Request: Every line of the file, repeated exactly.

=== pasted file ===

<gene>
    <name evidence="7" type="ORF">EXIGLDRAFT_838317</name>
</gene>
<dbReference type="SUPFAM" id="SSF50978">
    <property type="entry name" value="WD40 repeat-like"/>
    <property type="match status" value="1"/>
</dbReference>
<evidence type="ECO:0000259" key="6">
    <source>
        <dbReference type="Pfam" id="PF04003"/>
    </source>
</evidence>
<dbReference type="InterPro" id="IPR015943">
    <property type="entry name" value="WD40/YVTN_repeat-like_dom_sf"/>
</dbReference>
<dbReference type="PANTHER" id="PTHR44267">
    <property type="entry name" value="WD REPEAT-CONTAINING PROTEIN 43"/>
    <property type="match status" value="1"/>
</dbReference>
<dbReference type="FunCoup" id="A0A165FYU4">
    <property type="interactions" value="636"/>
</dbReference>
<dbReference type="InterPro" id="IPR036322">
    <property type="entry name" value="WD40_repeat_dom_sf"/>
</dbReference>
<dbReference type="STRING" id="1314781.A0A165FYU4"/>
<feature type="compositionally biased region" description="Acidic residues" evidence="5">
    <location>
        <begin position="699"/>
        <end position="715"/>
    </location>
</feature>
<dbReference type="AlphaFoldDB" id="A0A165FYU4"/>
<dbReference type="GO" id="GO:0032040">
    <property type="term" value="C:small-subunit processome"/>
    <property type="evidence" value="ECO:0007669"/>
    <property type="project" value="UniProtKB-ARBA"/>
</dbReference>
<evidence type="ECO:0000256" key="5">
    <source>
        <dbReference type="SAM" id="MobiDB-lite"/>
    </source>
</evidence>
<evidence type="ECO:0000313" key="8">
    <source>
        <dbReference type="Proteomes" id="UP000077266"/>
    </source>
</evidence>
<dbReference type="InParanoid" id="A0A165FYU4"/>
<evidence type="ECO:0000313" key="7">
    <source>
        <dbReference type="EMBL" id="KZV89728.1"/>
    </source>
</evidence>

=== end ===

<gene>
    <name evidence="7" type="ORF">EXIGLDRAFT_838317</name>
</gene>
<dbReference type="SUPFAM" id="SSF50978">
    <property type="entry name" value="WD40 repeat-like"/>
    <property type="match status" value="1"/>
</dbReference>
<evidence type="ECO:0000259" key="6">
    <source>
        <dbReference type="Pfam" id="PF04003"/>
    </source>
</evidence>
<dbReference type="InterPro" id="IPR015943">
    <property type="entry name" value="WD40/YVTN_repeat-like_dom_sf"/>
</dbReference>
<dbReference type="PANTHER" id="PTHR44267">
    <property type="entry name" value="WD REPEAT-CONTAINING PROTEIN 43"/>
    <property type="match status" value="1"/>
</dbReference>
<dbReference type="FunCoup" id="A0A165FYU4">
    <property type="interactions" value="636"/>
</dbReference>
<dbReference type="InterPro" id="IPR036322">
    <property type="entry name" value="WD40_repeat_dom_sf"/>
</dbReference>
<dbReference type="STRING" id="1314781.A0A165FYU4"/>
<feature type="compositionally biased region" description="Acidic residues" evidence="5">
    <location>
        <begin position="699"/>
        <end position="715"/>
    </location>
</feature>
<dbReference type="AlphaFoldDB" id="A0A165FYU4"/>
<dbReference type="GO" id="GO:0032040">
    <property type="term" value="C:small-subunit processome"/>
    <property type="evidence" value="ECO:0007669"/>
    <property type="project" value="UniProtKB-ARBA"/>
</dbReference>
<evidence type="ECO:0000256" key="5">
    <source>
        <dbReference type="SAM" id="MobiDB-lite"/>
    </source>
</evidence>
<evidence type="ECO:0000313" key="8">
    <source>
        <dbReference type="Proteomes" id="UP000077266"/>
    </source>
</evidence>
<dbReference type="InParanoid" id="A0A165FYU4"/>
<evidence type="ECO:0000313" key="7">
    <source>
        <dbReference type="EMBL" id="KZV89728.1"/>
    </source>
</evidence>